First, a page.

Yesterday I found a different type of snail. Its not a bladder or MTS. These are more of a circular type of shell instead of a bladder or cone spiral. I saw a few of them climbing around. I guess they reproduce slower and haven't really noticed them before now as they are big enough to spot... I guess they hitchhiked on some plants I bought.
I also found another small hydra. I'm going to get a magnifying glass today and see if I can see any shape to the brownish fast moving specs and search for other life. I wish I had a microscope.
Another question I have is could some of these smallish creatures and worms appear - as in not hitchhiked on a plant or fish but maybe naturally occurring in bodies of water or carried in on dust or something? IDK... just a thought.
To add more info about this tank - At one point I used to have guppies in this tank along with the RCS but moved them out a couple weeks ago. My thoughts are that they and their fry kept this worm and other glass crawling life in check. Now they are gone there are no predators and the population has exploded from that. The guppies where picking off the baby shrimp so they had to get moved. I used to take the guppy fry as snacks for another fish tank so I guess they (the guppies) were thinking a eye for a eye when it came to my RCS...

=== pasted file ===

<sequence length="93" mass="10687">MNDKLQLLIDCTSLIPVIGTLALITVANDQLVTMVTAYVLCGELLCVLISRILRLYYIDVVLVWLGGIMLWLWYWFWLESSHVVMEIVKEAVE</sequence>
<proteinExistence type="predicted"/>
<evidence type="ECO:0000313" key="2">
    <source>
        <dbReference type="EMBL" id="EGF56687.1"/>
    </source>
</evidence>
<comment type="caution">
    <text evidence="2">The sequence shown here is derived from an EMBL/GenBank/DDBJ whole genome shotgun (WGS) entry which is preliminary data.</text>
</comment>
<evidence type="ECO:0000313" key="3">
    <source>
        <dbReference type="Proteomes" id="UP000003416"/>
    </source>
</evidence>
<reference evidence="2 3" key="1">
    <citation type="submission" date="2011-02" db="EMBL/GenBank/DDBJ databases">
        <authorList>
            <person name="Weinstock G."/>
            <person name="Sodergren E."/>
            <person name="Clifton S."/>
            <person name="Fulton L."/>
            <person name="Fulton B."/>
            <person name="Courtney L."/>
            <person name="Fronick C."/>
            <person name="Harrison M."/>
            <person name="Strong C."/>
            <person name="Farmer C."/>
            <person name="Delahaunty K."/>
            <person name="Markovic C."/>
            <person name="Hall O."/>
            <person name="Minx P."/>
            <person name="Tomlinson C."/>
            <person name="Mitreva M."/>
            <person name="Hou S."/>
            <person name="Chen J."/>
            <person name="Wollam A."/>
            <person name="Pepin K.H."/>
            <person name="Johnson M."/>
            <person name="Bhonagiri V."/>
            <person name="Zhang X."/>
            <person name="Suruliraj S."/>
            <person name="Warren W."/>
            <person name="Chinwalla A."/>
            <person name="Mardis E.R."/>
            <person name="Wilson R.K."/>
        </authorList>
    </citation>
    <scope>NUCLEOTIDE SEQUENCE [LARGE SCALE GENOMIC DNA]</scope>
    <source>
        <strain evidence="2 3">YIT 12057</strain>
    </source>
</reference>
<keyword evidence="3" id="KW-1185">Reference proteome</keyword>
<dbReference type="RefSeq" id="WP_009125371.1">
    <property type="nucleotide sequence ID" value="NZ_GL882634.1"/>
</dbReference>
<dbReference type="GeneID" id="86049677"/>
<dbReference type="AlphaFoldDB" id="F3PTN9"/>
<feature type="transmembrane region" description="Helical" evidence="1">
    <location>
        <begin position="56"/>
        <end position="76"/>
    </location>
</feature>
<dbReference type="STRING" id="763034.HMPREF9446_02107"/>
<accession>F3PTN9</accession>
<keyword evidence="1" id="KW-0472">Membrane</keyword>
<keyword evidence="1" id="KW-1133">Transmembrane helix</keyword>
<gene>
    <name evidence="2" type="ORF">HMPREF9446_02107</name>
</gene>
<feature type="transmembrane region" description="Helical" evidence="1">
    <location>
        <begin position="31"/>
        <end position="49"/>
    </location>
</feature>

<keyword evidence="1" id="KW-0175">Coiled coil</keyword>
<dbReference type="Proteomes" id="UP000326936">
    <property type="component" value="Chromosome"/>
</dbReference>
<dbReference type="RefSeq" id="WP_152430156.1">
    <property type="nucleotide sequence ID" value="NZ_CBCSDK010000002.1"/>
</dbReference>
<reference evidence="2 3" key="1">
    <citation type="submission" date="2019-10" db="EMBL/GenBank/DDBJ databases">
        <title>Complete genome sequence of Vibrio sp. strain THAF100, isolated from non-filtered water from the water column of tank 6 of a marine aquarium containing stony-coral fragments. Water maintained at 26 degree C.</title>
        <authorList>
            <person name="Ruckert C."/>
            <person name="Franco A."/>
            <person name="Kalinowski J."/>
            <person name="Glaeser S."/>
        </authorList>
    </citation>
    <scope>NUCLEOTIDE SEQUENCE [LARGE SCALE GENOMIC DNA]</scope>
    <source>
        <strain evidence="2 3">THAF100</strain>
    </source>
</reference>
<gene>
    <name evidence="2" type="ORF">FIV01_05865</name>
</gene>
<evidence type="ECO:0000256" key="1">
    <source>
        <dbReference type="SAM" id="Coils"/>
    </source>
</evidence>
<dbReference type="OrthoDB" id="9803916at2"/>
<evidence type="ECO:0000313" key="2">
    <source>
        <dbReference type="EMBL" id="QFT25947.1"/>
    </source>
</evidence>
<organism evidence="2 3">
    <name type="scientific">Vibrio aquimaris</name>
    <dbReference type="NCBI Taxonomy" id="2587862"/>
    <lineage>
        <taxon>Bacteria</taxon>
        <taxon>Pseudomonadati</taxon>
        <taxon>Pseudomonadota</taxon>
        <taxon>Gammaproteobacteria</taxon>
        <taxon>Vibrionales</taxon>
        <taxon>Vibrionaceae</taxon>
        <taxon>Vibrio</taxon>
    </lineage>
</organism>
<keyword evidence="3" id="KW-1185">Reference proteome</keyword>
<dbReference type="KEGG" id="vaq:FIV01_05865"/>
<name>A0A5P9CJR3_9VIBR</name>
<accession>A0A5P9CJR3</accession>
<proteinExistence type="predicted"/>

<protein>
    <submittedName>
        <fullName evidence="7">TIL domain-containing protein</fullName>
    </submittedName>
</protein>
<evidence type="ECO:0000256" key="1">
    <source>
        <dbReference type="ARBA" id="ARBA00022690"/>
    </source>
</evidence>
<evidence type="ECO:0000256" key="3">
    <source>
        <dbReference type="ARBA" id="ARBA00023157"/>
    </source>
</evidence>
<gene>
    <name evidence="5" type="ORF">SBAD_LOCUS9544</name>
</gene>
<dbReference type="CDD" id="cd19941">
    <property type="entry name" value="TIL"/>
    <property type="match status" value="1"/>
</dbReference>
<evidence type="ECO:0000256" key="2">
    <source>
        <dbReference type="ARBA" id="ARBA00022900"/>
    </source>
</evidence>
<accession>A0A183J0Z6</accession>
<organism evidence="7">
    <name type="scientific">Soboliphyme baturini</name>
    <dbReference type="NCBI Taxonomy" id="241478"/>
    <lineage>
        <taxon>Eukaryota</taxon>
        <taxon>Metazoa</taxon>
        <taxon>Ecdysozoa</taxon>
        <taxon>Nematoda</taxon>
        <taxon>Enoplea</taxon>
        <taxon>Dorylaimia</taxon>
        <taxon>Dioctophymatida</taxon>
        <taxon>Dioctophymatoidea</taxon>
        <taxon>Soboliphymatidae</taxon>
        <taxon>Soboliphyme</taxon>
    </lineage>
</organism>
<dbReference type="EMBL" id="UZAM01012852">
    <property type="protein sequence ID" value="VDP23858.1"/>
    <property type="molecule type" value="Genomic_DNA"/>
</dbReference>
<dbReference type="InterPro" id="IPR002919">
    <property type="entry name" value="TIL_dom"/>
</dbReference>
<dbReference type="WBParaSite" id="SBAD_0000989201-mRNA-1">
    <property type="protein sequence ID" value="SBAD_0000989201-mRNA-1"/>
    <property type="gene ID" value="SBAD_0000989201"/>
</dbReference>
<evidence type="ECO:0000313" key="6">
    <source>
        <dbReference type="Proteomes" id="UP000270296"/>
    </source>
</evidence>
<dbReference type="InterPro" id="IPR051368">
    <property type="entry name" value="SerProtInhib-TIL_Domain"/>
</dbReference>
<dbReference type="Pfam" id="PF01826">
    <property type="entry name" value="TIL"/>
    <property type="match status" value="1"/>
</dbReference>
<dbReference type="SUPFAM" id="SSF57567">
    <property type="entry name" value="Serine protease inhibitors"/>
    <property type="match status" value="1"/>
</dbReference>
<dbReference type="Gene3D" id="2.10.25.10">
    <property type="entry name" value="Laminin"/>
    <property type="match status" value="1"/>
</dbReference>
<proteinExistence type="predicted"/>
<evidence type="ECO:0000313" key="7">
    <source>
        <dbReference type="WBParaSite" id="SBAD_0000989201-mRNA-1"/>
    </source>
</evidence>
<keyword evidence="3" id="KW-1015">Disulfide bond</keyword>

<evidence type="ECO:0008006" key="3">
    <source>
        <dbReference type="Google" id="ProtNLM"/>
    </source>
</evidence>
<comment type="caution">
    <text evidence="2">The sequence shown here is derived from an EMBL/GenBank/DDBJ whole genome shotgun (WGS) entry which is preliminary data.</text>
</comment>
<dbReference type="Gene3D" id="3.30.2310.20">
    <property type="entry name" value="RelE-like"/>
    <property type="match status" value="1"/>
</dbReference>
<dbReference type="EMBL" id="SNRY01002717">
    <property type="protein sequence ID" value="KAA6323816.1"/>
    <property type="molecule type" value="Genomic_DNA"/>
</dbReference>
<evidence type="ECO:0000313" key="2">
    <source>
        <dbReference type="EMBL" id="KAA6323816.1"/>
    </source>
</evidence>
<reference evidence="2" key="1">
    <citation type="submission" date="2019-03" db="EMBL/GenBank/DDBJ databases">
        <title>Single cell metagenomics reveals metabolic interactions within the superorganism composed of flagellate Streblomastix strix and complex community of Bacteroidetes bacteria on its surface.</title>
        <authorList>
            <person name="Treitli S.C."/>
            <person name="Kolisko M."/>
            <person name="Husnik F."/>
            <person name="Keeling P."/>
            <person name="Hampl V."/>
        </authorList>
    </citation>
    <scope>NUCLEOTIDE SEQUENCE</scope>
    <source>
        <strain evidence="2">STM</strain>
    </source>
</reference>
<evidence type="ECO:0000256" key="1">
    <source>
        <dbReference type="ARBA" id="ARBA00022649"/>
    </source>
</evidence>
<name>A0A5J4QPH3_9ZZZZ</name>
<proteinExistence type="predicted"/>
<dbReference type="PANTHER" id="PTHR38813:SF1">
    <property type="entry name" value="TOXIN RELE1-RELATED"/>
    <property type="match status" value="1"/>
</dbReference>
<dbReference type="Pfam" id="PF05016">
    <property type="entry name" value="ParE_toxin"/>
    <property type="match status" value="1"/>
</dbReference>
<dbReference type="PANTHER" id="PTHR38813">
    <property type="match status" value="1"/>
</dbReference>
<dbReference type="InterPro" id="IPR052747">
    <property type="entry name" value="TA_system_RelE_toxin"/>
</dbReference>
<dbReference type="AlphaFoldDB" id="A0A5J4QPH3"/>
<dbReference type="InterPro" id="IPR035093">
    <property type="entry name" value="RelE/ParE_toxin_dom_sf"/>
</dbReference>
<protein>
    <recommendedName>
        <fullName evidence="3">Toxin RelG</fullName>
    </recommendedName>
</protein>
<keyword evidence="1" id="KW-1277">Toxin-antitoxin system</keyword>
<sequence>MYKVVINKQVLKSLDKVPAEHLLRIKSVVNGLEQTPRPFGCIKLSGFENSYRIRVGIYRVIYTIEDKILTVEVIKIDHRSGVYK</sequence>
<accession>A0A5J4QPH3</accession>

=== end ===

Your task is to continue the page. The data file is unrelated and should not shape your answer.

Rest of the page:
Most likely, I'd guess that all of these unexpected inhabitants arrived on plants or possibly in your substrate. In any event, it seems they appreciate your water parameters!
I did a little poking around and it seems the hydra could be a real threat to small RCS. What's more, they reproduce asexually when food is abundant, so if they do like the RCS (or any other forms of life your tank has to offer), it could get out of hand quickly. On the other hand, some people claimed to have had hydra and RCS simultaneously with seemingly no shrimplet predation.